In American’s legal system, the choice of whether or not to accept a plea deal is a question many defendants are faced with rather they are guilty or not. It is so common that 90% of all cases are resolved this way.
While plea deals may seem like a reasonable shortcut to justice, other times, defendants are left wondering if they should take their chances with a trial. As you can imagine, this can be a difficult choice to make, but here are a few things to keep in mind before accepting a plea deal.
But first, what is a plea deal, exactly?
Plea deals are negotiated agreements between prosecutors and defendants for a reduction in sentencing. These agreements are arrived at in different ways but often involve some admission of guilt in exchange for lighter sentences (sentence bargaining), reduced charges (charge bargaining), or some charges being dropped altogether (count bargaining).
Most people view plea deals in the context of guilty defendants who get lighter sentences for admitting to their crimes (after all who takes a deal if they are innocent); however, it applies to all defendants and their ability to prove their innocence in a court of law.
Doing so can require lots of time, money, and stress that can easily extend to one’s family and friends. Even after overcoming and enduring these obstacles, there is a chance that a defendant may still be found guilty. As a result, it is not unusual for innocent defendants to opt for the less stressful, reduced penalty, cheaper, and more certain outcome a plea deal offers.
What resources do you have?
The first thing defendants need to consider before accepting a plea deal is what was just briefly mentioned. Do they have the time, resources, support, and evidence necessary to win a trial, and how long could these resources last? It is not unheard of for a case to drag on for months and even years. Although having adequate resources does not guarantee an acquittal, choosing a trial over a plea deal without them may not be worth the risk.
Most people like to believe that the truth will prevail even in the face of menial resources. However, when it comes to our court system, truth is a matter of what can be proven beyond a reasonable doubt. And the extent of a defendant’s ability to do this depends upon their resources.
Of course, this reveals the long-argued point that people with more resources have better access to justice than those who don’t, and even have the means to pervert it. While this is undeniably true in some cases, it doesn’t change the fact that adequate resources are necessary to a defendant’s chances of winning their case.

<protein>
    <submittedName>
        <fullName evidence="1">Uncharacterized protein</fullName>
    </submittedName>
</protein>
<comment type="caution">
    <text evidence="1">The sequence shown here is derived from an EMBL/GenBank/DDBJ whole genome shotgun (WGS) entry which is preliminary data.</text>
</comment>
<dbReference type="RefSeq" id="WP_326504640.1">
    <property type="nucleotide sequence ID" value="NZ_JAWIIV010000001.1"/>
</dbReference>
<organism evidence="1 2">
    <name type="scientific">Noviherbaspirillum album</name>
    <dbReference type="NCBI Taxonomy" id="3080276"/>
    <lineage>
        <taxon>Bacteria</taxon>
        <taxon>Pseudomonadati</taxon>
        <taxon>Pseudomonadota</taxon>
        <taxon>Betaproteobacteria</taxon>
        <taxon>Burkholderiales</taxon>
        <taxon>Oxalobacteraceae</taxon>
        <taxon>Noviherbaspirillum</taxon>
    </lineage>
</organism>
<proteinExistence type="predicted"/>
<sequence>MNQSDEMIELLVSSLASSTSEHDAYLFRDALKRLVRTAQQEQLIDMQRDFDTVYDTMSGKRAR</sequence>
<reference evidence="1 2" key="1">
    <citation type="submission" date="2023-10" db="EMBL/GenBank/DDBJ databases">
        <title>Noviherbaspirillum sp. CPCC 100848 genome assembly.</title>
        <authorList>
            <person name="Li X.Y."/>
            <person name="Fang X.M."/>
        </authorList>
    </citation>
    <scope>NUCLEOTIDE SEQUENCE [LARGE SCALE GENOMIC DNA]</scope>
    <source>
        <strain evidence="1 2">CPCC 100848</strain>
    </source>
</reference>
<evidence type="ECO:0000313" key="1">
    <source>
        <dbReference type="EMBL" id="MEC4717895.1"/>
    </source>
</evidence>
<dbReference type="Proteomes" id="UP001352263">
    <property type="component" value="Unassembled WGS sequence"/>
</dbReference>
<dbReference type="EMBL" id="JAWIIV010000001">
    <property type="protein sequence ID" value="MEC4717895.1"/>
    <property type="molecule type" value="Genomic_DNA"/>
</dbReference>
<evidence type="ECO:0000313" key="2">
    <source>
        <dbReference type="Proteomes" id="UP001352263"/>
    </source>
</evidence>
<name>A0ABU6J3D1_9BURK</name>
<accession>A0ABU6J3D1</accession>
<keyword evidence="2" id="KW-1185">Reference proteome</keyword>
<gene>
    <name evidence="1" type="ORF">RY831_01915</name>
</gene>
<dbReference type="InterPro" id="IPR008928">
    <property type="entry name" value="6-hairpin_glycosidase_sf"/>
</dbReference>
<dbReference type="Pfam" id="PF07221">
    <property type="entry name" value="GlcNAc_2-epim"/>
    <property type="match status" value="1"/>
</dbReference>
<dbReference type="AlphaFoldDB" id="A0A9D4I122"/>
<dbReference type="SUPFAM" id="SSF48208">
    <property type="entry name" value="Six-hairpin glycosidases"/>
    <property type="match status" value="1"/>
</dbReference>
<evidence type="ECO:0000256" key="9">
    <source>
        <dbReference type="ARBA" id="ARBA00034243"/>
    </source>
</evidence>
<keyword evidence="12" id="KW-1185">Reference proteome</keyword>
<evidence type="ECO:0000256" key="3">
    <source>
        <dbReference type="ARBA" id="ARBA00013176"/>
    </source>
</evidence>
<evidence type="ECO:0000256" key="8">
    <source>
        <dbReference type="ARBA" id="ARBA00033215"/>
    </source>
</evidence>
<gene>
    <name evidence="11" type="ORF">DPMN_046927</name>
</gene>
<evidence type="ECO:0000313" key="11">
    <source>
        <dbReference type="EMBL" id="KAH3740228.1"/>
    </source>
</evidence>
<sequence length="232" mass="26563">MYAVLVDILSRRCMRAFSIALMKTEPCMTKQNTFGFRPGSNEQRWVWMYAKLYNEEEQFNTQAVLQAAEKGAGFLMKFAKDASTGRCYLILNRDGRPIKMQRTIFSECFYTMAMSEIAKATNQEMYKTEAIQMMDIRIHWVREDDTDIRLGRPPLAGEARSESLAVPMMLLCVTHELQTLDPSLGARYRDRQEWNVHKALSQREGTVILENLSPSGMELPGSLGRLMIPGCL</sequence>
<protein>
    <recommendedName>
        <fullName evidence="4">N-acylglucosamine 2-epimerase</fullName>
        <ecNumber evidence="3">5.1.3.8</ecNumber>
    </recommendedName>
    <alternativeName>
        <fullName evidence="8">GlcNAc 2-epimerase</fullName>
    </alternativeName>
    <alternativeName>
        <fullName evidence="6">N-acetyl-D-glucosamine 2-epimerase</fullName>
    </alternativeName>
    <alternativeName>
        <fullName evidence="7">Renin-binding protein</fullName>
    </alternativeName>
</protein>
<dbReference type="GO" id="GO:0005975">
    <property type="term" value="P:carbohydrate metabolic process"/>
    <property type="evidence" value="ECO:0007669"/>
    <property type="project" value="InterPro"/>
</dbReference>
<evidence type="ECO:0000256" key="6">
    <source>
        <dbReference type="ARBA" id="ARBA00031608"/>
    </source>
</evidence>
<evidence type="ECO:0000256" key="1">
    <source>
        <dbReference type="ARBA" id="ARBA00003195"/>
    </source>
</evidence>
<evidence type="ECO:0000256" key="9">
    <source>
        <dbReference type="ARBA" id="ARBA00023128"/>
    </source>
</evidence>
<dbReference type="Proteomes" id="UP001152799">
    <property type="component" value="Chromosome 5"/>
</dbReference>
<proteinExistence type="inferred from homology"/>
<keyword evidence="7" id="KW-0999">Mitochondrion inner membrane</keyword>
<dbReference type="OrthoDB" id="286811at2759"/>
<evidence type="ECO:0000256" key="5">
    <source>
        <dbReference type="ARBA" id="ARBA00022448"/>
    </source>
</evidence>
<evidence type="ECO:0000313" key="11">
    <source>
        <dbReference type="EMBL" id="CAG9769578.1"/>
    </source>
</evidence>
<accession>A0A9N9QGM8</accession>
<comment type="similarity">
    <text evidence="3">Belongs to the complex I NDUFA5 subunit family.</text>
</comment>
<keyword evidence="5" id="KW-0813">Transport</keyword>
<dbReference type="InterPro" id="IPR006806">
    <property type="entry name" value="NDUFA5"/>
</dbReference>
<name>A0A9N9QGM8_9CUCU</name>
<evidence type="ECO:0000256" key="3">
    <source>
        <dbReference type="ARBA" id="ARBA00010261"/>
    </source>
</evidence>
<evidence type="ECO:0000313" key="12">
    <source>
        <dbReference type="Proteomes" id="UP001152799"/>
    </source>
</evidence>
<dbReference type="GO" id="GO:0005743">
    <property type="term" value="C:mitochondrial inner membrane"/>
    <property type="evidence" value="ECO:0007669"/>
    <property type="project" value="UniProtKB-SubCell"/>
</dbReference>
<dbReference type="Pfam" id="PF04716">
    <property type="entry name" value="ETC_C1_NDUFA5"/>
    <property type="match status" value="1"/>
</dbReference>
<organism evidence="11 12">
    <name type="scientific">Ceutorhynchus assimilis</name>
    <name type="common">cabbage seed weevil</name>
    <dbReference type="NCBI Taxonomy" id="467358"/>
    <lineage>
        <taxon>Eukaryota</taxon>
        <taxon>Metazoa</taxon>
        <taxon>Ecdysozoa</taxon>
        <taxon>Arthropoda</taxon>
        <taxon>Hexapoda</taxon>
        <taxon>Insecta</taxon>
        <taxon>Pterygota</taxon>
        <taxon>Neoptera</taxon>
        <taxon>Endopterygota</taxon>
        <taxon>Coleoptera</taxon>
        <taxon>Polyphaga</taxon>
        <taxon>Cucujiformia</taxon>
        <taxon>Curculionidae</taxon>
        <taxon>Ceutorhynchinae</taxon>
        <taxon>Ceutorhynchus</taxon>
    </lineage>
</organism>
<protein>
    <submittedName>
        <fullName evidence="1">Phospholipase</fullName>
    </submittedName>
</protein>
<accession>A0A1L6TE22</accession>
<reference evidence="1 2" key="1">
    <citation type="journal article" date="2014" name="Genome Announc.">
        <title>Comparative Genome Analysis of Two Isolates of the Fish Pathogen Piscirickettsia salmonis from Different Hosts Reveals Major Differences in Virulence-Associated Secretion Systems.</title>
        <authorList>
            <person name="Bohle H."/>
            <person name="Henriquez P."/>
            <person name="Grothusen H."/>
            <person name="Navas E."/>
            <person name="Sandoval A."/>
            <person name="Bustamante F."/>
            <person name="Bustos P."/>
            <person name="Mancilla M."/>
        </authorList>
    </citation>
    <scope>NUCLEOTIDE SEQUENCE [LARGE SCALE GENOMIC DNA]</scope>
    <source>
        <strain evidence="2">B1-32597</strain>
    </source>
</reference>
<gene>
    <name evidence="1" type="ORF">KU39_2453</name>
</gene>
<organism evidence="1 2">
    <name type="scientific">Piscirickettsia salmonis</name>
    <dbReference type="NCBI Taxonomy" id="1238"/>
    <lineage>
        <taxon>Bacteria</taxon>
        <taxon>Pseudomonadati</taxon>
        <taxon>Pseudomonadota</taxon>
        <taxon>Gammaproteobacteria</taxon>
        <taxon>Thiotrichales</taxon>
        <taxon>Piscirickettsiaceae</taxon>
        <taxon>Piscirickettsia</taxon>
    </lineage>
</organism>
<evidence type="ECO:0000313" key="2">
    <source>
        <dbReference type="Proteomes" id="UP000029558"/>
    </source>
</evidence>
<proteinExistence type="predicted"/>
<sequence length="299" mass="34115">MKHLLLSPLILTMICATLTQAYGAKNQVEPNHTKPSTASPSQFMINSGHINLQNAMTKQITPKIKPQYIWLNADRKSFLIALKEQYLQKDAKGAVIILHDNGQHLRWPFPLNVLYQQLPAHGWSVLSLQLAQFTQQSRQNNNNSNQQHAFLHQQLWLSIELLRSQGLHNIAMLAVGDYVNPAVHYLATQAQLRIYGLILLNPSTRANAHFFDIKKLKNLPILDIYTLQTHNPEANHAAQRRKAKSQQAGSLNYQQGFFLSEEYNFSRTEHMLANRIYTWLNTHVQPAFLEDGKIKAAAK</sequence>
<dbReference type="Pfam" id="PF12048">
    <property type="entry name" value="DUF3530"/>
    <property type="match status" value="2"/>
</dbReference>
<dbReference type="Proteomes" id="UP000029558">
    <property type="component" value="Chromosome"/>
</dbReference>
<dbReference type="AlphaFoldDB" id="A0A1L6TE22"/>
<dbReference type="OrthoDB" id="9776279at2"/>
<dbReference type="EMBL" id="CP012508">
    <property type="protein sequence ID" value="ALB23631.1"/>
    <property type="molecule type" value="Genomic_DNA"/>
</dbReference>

No going back
The defendants who forge ahead with trial usually do so with the understanding that they can’t revert to a previously offered plea deal if they lose or it appears as if they might lose their case.
The entire reason the prosecution even offers such deals is for the same reasons defendants overwhelmingly accept them; to save themselves, the judicial system, and even taxpayers time, money, and resources.
The American court system is so overburdened with cases and our jails so overpopulated that prosecutors have been known to reduce sentences by one-third or even time served to reduce the burden on themselves and the system. If a defendant passes up the offer and proceeds with a trial, they have eliminated the incentive for the prosecutor to make a deal.
With this in mind, it’s crucial to weigh the likely sentence, if found guilty, with the deal the prosecution offers to determine if it’s worth it. Determining this will vary for each defendant as it needs to be weighed against their resources, charges, and previous criminal record. However, thoroughly understanding what’s at stake on both sides of the coin will help defendants decide what is right for them.
Negotiating is key
It’s easy to get the impression that defendants are at the prosecutor’s mercy and must take whatever deal they offer or roll the dice with a trial. However, this isn’t entirely true. A significant component of plea deals is that they are deals and deals require negotiations. These negotiations do give defendants the ability to negotiate some of the terms of their deal. Nevertheless, when you consider that prosecutors have more knowledge of the system and the courts’ inner workings than an average defendant, its best to negotiate this through legal counsel.
A lawyer can help defendants understand the long-term ramifications of their options. They are also better able to sift through the prosecutions charges or threats to reach a deal that’s in the best interest of their clients. They can even help a client to understand what’s worth negotiating and what’s not. If you are a defendant or know of anyone who needs assistance negotiating the terms of a plea deal and you live in California, contact us. We can are more than happy to represent you.